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Misfit Island

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For most of my life, I have often felt like I didn’t fit in.  As a teenager, I felt like I was meant to live in a different time. I felt like I started to find myself towards the end of high school and in college, I developed an excellent group of friends who I felt “got me”.  Then, when I got married, I thought “this is it, I finally found someone who loves me, and all will be good”.  Then, came the infertility…as I watched other couples and friends start to build families, I again felt left out.  Suddenly, my friends were busy raising kids and even being around them was a painful reminder.  When we adopted the boys, I again thought “this is it”, but I quickly found that in a small community, many families already had their “groups”.  As Bolt began to really struggle, it felt further isolating.  Why couldn’t I have the American Dream?  We then picked up and moved across the country right when I was just starting to feel like I might have found a community.  As I have said before, the move was the right decision, but also reactivated that feeling of isolation.  Then, well, you know the rest.

Interestingly, in the past few months, I have really connected with the adoptive families group at church.  It was feeling so alone that really allowed me to step outside my comfort zone for new friendships.  However, with that, the feeling of not belonging has been emerged its ugly head again.  While I now feel like I found a group of women who understand what parenting a kid from a “hard place” looks like, I look around the room and still feel so very much like a misfit watching couples mingle with other couples.

The other challenge I find, that churches are designed around families.  You look around a service on a Sunday morning and are surrounded by families.  I stand there in worship and often find myself overwhelmed by how alone I feel.  I have one son who sits who his hands over his ears and both regularly excuse themselves for a bathroom run.  I worry that people are judging me for the behavior of my sons.  Part of me wants to shout from the rooftops, “I am doing the best I can”.  Then, as I joined the sparsely attended singles group I hear that the church has so many groups that it can’t “publicize” groups that don’t feed a majority…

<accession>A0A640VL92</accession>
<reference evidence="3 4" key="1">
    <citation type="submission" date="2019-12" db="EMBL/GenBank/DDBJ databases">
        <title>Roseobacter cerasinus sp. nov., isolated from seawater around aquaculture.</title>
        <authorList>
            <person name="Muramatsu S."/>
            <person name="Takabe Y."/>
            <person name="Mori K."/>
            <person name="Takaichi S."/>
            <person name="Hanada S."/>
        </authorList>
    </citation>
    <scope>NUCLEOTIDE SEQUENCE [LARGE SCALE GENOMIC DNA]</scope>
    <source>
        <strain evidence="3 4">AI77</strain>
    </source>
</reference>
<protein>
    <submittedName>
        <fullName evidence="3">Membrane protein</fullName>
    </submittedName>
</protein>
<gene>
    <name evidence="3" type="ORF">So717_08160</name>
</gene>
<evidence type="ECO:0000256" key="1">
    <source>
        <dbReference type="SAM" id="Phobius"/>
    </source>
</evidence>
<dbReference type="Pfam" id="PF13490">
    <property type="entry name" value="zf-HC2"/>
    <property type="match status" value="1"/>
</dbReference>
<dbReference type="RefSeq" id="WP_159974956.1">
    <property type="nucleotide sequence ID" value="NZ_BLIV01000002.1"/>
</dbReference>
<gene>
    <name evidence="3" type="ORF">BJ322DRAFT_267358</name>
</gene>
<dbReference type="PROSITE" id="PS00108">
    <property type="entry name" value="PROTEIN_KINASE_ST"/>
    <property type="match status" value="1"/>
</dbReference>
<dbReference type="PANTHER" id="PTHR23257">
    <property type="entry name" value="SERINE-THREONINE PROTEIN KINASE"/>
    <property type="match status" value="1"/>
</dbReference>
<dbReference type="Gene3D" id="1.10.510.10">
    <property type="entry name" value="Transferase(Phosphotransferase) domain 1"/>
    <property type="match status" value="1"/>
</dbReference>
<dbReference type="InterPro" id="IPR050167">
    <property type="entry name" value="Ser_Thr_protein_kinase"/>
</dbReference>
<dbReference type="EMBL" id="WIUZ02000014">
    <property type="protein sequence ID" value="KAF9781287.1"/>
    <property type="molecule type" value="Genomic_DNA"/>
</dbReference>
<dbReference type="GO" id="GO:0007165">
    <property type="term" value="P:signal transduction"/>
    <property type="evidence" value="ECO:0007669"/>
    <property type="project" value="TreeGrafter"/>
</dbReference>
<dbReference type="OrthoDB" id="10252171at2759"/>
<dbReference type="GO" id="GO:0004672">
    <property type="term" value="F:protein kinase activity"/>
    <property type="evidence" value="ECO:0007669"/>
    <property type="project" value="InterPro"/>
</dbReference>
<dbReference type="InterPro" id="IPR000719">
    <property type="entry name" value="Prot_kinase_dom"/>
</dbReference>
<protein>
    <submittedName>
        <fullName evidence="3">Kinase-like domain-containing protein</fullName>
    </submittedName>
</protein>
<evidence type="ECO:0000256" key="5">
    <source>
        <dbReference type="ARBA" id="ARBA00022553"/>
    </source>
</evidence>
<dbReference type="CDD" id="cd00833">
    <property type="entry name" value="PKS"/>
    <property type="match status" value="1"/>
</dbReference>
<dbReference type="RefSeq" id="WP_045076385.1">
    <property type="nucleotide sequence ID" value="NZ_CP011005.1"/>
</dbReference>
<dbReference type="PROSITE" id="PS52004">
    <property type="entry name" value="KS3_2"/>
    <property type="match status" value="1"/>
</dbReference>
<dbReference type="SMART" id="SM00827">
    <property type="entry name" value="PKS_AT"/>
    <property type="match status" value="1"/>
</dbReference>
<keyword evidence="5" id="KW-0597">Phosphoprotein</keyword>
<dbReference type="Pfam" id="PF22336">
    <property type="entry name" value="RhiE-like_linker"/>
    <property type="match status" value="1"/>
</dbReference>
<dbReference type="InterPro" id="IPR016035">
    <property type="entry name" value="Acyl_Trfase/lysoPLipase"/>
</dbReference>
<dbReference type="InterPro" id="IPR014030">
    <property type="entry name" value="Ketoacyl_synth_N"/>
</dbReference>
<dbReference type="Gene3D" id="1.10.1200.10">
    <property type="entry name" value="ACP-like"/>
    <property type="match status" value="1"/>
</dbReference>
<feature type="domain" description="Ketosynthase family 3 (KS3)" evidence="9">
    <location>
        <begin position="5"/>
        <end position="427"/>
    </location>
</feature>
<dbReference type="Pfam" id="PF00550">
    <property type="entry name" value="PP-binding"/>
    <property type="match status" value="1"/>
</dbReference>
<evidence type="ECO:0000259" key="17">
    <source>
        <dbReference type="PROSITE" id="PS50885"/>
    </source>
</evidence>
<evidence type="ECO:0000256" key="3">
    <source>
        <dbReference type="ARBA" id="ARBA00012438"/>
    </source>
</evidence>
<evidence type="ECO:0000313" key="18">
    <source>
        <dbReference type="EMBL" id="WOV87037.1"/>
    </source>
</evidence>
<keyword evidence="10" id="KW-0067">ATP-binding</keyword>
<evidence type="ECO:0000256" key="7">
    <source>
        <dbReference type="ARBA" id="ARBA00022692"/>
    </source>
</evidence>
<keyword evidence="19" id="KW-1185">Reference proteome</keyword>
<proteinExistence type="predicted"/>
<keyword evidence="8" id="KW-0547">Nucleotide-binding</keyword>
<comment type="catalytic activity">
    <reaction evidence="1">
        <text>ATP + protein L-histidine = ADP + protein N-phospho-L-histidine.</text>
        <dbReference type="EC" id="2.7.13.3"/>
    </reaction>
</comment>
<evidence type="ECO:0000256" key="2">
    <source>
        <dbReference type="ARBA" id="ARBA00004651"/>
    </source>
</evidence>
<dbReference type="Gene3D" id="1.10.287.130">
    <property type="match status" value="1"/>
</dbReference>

All while these thoughts are going through my head, I can’t help wondering if these experiences are teaching me empathy for the lonely…the left out…the misfits.  I must take hold of the truth that we all have our own stories and those stories can either make us or break us. I don’t know the future, but I also believe that God can make beauty from ashes.

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Let me just start by saying, I am writing this from a really raw place.  Yesterday I received some news that set my healing process backwards and plunged me back into a state of confusion and anger and grief.  It is like the scab that was beginning to develop was ripped off, along with several layers of skin.  My two deepest sorrows – my ex-husband’s infidelity and our infertility have merged into this mess that feels like it may destroy me.

I have talked about how prior to adopting the boys, we (as in my ex and I) struggled through the lonely road of infertility and then several failed in-vitro fertilizations.  What I didn’t explain is that our infertility was what they call “male factor” meaning that I was seemingly healthy, but my ex was told that without scientific intervention the likelihood of him ever fathering a child was slim to none.  We spent about 9 months in the thick of IVF without success.  I subsequently gained 30 pounds as a result (something I have never been able to lose) and developed polycystic ovarian syndrome…a condition worsened by weight gain, but also makes it harder to lose weight.  So, for the past 10 years we have not used birth control in hopes that one-day God would grant us a miracle.  Bolt and Messi did not heal that hurt that the infertility caused, nor did I expect them too.  I had always wanted to adopt, but I had also wanted to experience pregnancy and a newborn sharing the traits of the man I loved and myself.  When my ex left, I closed the door on us ever becoming biological parents.